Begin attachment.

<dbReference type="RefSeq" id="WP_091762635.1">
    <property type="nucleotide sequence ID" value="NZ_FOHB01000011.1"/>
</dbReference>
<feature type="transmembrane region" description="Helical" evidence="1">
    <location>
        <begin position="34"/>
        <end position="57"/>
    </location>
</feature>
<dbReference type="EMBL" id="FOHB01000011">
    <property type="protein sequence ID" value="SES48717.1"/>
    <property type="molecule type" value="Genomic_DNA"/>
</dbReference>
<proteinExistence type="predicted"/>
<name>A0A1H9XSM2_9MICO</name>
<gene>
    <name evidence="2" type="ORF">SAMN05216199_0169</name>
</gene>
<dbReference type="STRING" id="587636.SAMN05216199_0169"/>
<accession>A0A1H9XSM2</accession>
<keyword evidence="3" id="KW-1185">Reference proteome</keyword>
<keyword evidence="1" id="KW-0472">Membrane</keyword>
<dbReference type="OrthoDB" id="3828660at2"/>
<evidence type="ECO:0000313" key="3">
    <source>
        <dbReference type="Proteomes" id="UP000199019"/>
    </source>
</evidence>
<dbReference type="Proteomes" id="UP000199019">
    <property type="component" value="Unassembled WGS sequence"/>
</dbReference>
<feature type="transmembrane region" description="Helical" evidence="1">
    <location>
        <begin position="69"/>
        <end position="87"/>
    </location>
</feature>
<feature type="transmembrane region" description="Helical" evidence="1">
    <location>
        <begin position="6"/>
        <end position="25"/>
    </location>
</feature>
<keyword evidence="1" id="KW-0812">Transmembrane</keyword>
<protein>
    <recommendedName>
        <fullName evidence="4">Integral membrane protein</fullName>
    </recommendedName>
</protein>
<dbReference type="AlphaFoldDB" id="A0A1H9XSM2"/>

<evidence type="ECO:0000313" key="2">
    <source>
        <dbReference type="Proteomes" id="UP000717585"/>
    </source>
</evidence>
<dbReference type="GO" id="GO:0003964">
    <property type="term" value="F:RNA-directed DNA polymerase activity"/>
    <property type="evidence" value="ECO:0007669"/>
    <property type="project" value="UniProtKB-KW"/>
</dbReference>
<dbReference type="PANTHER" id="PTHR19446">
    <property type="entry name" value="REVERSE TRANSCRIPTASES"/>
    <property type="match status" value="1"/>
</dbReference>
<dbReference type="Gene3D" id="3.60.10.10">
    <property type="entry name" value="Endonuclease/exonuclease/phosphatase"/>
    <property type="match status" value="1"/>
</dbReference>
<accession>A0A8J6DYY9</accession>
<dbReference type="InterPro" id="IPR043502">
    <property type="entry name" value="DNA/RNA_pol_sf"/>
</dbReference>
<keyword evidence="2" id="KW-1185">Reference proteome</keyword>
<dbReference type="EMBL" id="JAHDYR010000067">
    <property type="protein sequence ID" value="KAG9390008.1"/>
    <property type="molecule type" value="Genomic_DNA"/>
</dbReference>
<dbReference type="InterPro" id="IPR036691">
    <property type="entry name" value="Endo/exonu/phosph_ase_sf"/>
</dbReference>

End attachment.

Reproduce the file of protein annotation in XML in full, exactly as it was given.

<dbReference type="RefSeq" id="WP_091762635.1">
    <property type="nucleotide sequence ID" value="NZ_FOHB01000011.1"/>
</dbReference>
<feature type="transmembrane region" description="Helical" evidence="1">
    <location>
        <begin position="34"/>
        <end position="57"/>
    </location>
</feature>
<dbReference type="EMBL" id="FOHB01000011">
    <property type="protein sequence ID" value="SES48717.1"/>
    <property type="molecule type" value="Genomic_DNA"/>
</dbReference>
<proteinExistence type="predicted"/>
<name>A0A1H9XSM2_9MICO</name>
<gene>
    <name evidence="2" type="ORF">SAMN05216199_0169</name>
</gene>
<dbReference type="STRING" id="587636.SAMN05216199_0169"/>
<accession>A0A1H9XSM2</accession>
<keyword evidence="3" id="KW-1185">Reference proteome</keyword>
<keyword evidence="1" id="KW-0472">Membrane</keyword>
<dbReference type="OrthoDB" id="3828660at2"/>
<evidence type="ECO:0000313" key="3">
    <source>
        <dbReference type="Proteomes" id="UP000199019"/>
    </source>
</evidence>
<dbReference type="Proteomes" id="UP000199019">
    <property type="component" value="Unassembled WGS sequence"/>
</dbReference>
<feature type="transmembrane region" description="Helical" evidence="1">
    <location>
        <begin position="69"/>
        <end position="87"/>
    </location>
</feature>
<feature type="transmembrane region" description="Helical" evidence="1">
    <location>
        <begin position="6"/>
        <end position="25"/>
    </location>
</feature>
<keyword evidence="1" id="KW-0812">Transmembrane</keyword>
<protein>
    <recommendedName>
        <fullName evidence="4">Integral membrane protein</fullName>
    </recommendedName>
</protein>
<dbReference type="AlphaFoldDB" id="A0A1H9XSM2"/>

<evidence type="ECO:0000313" key="2">
    <source>
        <dbReference type="Proteomes" id="UP000717585"/>
    </source>
</evidence>
<dbReference type="GO" id="GO:0003964">
    <property type="term" value="F:RNA-directed DNA polymerase activity"/>
    <property type="evidence" value="ECO:0007669"/>
    <property type="project" value="UniProtKB-KW"/>
</dbReference>
<dbReference type="PANTHER" id="PTHR19446">
    <property type="entry name" value="REVERSE TRANSCRIPTASES"/>
    <property type="match status" value="1"/>
</dbReference>
<dbReference type="Gene3D" id="3.60.10.10">
    <property type="entry name" value="Endonuclease/exonuclease/phosphatase"/>
    <property type="match status" value="1"/>
</dbReference>
<accession>A0A8J6DYY9</accession>
<dbReference type="InterPro" id="IPR043502">
    <property type="entry name" value="DNA/RNA_pol_sf"/>
</dbReference>
<keyword evidence="2" id="KW-1185">Reference proteome</keyword>
<dbReference type="EMBL" id="JAHDYR010000067">
    <property type="protein sequence ID" value="KAG9390008.1"/>
    <property type="molecule type" value="Genomic_DNA"/>
</dbReference>
<dbReference type="InterPro" id="IPR036691">
    <property type="entry name" value="Endo/exonu/phosph_ase_sf"/>
</dbReference>